South Cotabato Travel

Kalsangi: Polomolok’s most elusive destination

By on July 12, 2011

kalsangi - front page

The Kalsangi Clubhouse in Polomolok, South Cotabato is only intended for DOLE Philippines’ employees and expats. Aside from this exclusive privilege, its secluded location makes itself relatively inaccessible to the general public as well. One has to take a private vehicle in getting to the clubhouse and also make a prior arrangement with a DOLE employee for access to the place. Getting that access was my only contribution during Project SocSarGen or our second visit to the South Cotabato province last year. After pulling some strings, we were able to squeeze Kalsangi in our weekend itinerary.

I remember that it was a relatively brief drive from the national highway. We took a right at Cannery Road which led us to a DOLE cannery along the way. Our vehicle then negotiated a dirt road that wove through pineapple plantations. When we reached an area where pine trees abound, we knew that we finally made it to Polomolok’s most elusive destination.

kalsangi - golf course

Aside from the clubhouse and an upscale subdivision, there is a 9-hole golf course…

kalsangi - amenities

…a swimming pool and a private school at Kalsangi. There are also life-sized board games and a mini-play ground for the kids and the kids-at-heart.

We tried their famous fries and original clubhouse cheese burgers for our afternoon snacks. Unfortunately, the restaurant ran out of burger buns so they used sandwich slices instead. Aside from the lychee juice, these were the only items we ordered that time although the prices for the other dishes are reasonable and affordable as well. If given another chance to visit the place again someday, I’d like to try out their steaks which is also a specialty of a similar clubhouse somewhere in Bukidnon.

kalsangi - snacks

The new Kalsangi clubhouse cheese burger sandwich.

kalsangi - dole pineapples

We did not order this export quality pineapple back then. I got this from another friend who hails from Polomolok. This is the real deal since the ‘Sweet MG-3’ variety sold at fruitstands along the South Cotabato national highway are sometimes not DOLE pineapples at all.

I learned from our gracious host that Kalsangi was named as such because the Americans had a hard time pronouncing kalasangan (forest) when they were still putting up the place. It is hard to imagine that towering trees used to grow on the spot of the well maintained golf course greens or the pineapple plantations for that matter. But it is not far fetch at all because Kalsangi is quite near the foot of the majestic Mt. Matutum. The jungle cover of South Cotabato’s highest peak may have extended to Kalsangi a few decades ago.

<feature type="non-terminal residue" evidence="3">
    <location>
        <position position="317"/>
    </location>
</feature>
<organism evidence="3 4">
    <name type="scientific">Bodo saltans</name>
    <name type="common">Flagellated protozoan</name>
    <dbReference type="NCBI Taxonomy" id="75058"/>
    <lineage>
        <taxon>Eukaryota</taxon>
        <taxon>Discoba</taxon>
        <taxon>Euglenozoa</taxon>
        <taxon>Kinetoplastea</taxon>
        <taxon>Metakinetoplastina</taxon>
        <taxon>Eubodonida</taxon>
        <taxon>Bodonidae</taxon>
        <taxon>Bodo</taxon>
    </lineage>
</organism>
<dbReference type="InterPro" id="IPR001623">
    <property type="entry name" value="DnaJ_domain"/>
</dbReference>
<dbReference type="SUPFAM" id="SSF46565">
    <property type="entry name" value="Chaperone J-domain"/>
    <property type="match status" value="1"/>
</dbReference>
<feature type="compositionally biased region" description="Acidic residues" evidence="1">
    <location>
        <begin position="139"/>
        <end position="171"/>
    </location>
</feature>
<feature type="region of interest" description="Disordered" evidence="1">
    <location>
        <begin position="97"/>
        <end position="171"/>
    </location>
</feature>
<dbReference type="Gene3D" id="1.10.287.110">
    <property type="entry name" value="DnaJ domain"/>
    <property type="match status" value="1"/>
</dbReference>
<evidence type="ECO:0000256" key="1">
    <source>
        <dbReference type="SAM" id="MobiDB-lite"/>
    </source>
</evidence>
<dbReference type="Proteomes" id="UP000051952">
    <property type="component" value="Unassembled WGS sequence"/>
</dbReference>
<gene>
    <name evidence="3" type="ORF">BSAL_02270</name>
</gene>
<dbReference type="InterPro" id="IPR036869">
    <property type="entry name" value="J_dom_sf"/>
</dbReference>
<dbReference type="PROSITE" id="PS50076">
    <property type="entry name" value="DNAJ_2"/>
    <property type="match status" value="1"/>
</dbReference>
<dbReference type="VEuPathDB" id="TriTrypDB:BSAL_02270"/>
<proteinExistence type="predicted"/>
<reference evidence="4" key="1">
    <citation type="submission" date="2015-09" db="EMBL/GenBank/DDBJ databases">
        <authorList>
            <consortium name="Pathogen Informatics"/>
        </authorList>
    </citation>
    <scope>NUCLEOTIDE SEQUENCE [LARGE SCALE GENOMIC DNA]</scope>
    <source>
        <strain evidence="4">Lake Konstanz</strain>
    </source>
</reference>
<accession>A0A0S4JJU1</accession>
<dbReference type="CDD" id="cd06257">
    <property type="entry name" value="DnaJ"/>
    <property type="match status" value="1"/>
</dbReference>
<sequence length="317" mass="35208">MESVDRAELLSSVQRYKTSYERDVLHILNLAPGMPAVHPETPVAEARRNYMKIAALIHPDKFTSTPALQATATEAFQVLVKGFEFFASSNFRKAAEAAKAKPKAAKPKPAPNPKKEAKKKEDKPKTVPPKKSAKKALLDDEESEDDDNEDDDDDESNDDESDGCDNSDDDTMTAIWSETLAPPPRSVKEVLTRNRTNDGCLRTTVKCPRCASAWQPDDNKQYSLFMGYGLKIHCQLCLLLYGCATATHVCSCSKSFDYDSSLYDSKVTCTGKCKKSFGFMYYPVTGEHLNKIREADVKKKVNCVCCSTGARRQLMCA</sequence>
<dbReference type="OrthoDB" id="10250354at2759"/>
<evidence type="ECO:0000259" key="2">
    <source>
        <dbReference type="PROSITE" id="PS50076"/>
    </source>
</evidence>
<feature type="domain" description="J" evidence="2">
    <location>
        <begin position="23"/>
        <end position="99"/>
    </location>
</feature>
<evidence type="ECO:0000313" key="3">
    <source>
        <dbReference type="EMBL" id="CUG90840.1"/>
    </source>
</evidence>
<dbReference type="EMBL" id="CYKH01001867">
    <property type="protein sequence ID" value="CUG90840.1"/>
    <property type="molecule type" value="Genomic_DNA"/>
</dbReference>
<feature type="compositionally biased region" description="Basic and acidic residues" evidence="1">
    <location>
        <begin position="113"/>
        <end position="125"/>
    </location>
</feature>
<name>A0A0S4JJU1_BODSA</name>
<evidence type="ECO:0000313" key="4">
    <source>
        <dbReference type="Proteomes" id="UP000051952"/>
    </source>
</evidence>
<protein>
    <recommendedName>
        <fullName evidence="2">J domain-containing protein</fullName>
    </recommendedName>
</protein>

That erroneous pronunciation caught up until the now. And to some extent it could describe what Kalsangi is today – a peaceful, progressive and green suburb located in between Matutum’s jungles and DOLE Philippines’ vast pineapple plantations.

The author would like to thank Marci and Anne for making our Kalsangi sidetrip possible and very memorable too.


  1. Reply


    July 12, 2011

    thanks too engr. brennan eul mercado.

  2. Reply


    October 25, 2011

    Hi! I enjoy reading your travel blog. I recently moved to Gensan just this june and would love to visit its outskirts. also I have family visiting this weekend. We would love to visit Kalsangi clubhouse, would you recommend how we could get inside ?

  3. Reply


    October 25, 2011

    I suggest you have to make a prior arrangement/reservation. But unfortunately, I don't have any contact number of Kalsangi.

  4. Reply


    November 9, 2011

    Kalsangi is a PRIVATE facility and therefore you have to ask permission from management (Dole)to be able to access it. It's not all the time that such request will be granted, and it's wrong to assume that for as long as you make a call you can come in. Just like a home, you have to get the owner's permission before being allowed in.

  5. Reply


    November 9, 2011

    Kalsangi is a PRIVATE facility and therefore you have to ask permission from management (Dole) to access it. It is wrong to assume that you can just "make a reservation" as if making a reservation in a restaurant. Liken it to a home – you need to seek permission of the home owner in order to enter his dwelling – and it is not all the time that your request is granted.

  6. Reply


    November 12, 2011

    Hi there. Thank you for the reminder. 🙂

    Do you know who we should specifically contact in the DOLE management to ask permission for a Kalsangi visit? I'd like to share that information to my readers too.

  7. Reply


    June 4, 2014

    Hi Brennan! Thank you for featuring Kalsangi in your blog. It brings back childhood memories. I used to visit there when I was in my elementary school years because my Mom's cousin, who was a Dole executive, used to lived in one of those american-type houses. Needless to say, access for me and my family wasn't a problem. Security is indeed very tight in Kalsangi. One of the reasons why local elites prefer to have their kids study in DPS (Dole Philippines School) due to the strict implementation of Kalsangi's "no inside contact, no entry" policy.

    • Reply

      bren mercado |

      June 4, 2014

      Hi there, welcome to Baktin Corporation!
      I'm glad that this entry reminded you of good memories of Kalsangi. We saw those American-type houses along the way, but I'm not sure anymore if we've passed by DPS.


Brennan Mercado
The Philippines

Brennan is an electronics engineer by profession. From time to time, he gets to travel beyond his office cubicle, try new restaurants or catch up with his terribly long list of unread books. He likes museums, spicy food and talking with habal-habal drivers. For now, he's still deciding on whether to play Pokémon GO or not.

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